Meanwhile, the cosmonauts Sergey Prokopyev and Dmitri Petelin are outfitting their Orlan spacesuits and checking them for leaks ahead of a spacewalk scheduled to begin at 6:15 a.m. on Friday. The duo will spend about seven hours on Friday relocating a radiator from the Rassvet module to the Nauka multipurpose laboratory module. Cosmonaut Anna Kikina readied the European robotic arm and practiced the robotics maneuvers today she will use to help the spacewalkers move the radiator at the end of the week.
Due to poor weather conditions in the area along Florida’s Space Coast for today’s planned launch of SpaceX’s 26th commercial resupply services mission to the International Space Station, SpaceX and NASA now are targeting liftoff for 2:20 p.m. EST Saturday, Nov. 26, from the agency’s Kennedy Space Center in Florida. Launch coverage will begin at 2 p.m. EST on NASA TV, the agency’s website, and the NASA app.
A launch Saturday would lead to docking Sunday, Nov. 27, for the Dragon to deliver important research, crew supplies and hardware to the crew aboard the orbiting laboratory. Docking coverage will begin at 6 a.m. with the spacecraft planned to arrive at the space station around 7:30 a.m.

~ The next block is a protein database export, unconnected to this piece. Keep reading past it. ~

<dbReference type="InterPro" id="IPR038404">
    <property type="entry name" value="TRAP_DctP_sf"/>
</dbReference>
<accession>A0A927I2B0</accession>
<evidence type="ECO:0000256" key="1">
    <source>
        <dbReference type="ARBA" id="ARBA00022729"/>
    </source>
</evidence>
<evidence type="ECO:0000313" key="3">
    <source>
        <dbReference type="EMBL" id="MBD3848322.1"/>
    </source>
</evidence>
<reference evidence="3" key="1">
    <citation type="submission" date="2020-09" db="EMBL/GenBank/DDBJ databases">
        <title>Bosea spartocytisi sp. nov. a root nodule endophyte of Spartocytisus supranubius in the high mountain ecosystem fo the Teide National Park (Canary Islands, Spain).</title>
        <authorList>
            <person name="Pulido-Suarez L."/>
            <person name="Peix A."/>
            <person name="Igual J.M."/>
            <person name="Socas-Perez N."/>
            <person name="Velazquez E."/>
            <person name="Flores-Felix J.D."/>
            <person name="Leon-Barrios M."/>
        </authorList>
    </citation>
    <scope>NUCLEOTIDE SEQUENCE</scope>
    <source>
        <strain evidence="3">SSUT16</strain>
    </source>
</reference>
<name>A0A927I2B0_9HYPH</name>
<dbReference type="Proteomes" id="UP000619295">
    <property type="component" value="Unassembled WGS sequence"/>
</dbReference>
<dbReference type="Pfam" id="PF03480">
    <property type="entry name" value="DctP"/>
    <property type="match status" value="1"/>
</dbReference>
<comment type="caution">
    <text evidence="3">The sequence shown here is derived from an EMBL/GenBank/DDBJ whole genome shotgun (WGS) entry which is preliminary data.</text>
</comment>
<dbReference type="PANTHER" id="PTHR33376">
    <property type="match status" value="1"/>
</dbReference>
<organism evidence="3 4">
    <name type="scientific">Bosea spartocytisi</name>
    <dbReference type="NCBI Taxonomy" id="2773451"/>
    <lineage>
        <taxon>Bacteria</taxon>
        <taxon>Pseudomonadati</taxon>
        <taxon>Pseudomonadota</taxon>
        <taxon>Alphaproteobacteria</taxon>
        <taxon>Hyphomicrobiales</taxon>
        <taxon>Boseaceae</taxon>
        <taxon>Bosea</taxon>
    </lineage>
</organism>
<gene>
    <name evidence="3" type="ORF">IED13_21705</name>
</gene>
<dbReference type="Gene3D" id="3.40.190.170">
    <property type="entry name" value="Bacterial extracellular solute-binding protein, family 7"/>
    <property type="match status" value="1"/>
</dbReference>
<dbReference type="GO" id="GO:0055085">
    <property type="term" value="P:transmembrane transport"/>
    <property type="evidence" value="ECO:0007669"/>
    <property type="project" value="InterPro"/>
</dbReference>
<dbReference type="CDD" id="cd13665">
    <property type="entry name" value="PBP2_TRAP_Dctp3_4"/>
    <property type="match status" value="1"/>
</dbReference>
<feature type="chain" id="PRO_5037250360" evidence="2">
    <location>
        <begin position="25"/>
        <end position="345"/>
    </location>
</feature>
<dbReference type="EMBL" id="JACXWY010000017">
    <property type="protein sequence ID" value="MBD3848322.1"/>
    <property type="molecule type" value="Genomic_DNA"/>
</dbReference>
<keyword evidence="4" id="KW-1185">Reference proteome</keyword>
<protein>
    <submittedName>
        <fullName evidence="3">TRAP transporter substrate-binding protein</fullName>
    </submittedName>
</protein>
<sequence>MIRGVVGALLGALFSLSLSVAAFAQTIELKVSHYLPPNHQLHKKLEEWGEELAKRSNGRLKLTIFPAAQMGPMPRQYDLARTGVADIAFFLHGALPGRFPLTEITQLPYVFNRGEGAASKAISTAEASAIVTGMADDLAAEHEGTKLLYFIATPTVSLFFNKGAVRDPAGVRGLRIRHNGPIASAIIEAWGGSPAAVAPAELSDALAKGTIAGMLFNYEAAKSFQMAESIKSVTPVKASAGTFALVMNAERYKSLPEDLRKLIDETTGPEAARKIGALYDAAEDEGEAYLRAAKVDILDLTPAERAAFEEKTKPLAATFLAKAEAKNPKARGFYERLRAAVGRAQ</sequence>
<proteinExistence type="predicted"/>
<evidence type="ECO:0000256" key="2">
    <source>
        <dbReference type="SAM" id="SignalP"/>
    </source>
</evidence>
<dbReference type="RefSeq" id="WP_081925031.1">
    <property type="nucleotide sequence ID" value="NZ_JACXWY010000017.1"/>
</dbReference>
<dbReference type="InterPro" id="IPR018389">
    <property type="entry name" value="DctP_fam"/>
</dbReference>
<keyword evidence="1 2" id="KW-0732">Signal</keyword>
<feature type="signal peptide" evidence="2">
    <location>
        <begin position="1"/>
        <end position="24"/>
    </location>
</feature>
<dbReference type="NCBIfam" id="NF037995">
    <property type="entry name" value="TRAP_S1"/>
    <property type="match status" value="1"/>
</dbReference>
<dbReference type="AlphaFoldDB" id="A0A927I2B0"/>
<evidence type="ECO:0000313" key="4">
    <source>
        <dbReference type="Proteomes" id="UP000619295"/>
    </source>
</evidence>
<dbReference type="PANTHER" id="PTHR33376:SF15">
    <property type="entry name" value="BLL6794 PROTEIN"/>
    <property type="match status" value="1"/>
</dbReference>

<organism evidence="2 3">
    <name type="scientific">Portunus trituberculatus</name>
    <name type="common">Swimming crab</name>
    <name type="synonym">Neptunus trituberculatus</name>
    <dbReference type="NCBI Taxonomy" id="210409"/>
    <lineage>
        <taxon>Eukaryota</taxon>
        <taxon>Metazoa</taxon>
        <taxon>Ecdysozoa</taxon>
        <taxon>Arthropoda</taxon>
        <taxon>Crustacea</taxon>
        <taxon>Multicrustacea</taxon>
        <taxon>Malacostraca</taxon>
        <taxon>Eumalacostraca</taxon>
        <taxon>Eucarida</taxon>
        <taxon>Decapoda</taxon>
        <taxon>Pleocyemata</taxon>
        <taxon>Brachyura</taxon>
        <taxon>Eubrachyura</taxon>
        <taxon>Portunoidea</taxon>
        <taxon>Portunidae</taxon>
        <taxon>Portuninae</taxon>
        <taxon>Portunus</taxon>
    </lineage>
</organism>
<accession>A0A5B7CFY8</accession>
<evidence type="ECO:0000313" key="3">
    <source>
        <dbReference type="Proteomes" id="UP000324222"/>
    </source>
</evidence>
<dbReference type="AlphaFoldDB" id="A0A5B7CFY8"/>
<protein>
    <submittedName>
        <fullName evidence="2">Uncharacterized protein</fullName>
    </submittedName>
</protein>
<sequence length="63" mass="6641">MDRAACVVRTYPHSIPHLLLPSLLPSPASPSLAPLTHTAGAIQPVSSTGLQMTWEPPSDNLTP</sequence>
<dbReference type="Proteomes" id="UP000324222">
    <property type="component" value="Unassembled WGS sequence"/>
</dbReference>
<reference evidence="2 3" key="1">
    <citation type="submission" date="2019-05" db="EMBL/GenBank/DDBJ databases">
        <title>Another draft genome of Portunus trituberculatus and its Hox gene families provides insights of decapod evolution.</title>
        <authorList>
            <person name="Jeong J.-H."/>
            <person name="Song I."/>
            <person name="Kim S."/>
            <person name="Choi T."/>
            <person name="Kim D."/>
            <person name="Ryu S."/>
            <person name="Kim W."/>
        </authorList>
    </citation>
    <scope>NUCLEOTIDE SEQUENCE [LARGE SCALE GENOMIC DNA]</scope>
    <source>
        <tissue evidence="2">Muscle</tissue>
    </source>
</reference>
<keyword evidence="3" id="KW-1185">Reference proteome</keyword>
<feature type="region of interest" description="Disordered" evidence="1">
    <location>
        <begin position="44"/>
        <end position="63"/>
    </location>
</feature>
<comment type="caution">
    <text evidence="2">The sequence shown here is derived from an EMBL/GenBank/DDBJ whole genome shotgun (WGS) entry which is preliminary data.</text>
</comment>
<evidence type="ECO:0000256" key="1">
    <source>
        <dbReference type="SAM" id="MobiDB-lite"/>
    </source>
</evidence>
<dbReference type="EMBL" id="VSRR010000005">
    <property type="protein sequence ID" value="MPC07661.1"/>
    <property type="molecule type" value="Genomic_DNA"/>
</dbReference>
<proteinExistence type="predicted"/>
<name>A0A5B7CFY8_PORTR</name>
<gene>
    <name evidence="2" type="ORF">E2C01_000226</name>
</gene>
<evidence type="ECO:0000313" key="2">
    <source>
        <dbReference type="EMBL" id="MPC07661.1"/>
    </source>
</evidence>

The Expedition 68 crew continues gearing up for more spacewalks at the International Space Station before the end of the year. Meanwhile, a U.S. cargo craft is counting down to its launch this week to resupply the seven-member crew living aboard the orbiting lab.
Two astronauts and two cosmonauts are preparing for five spacewalks to be conducted outside the space station in less than two months. One set of spacewalks is augmenting the station’s power generation system. The other set of spacewalks is deploying a radiator and installing an airlock on the Nauka multipurpose laboratory module.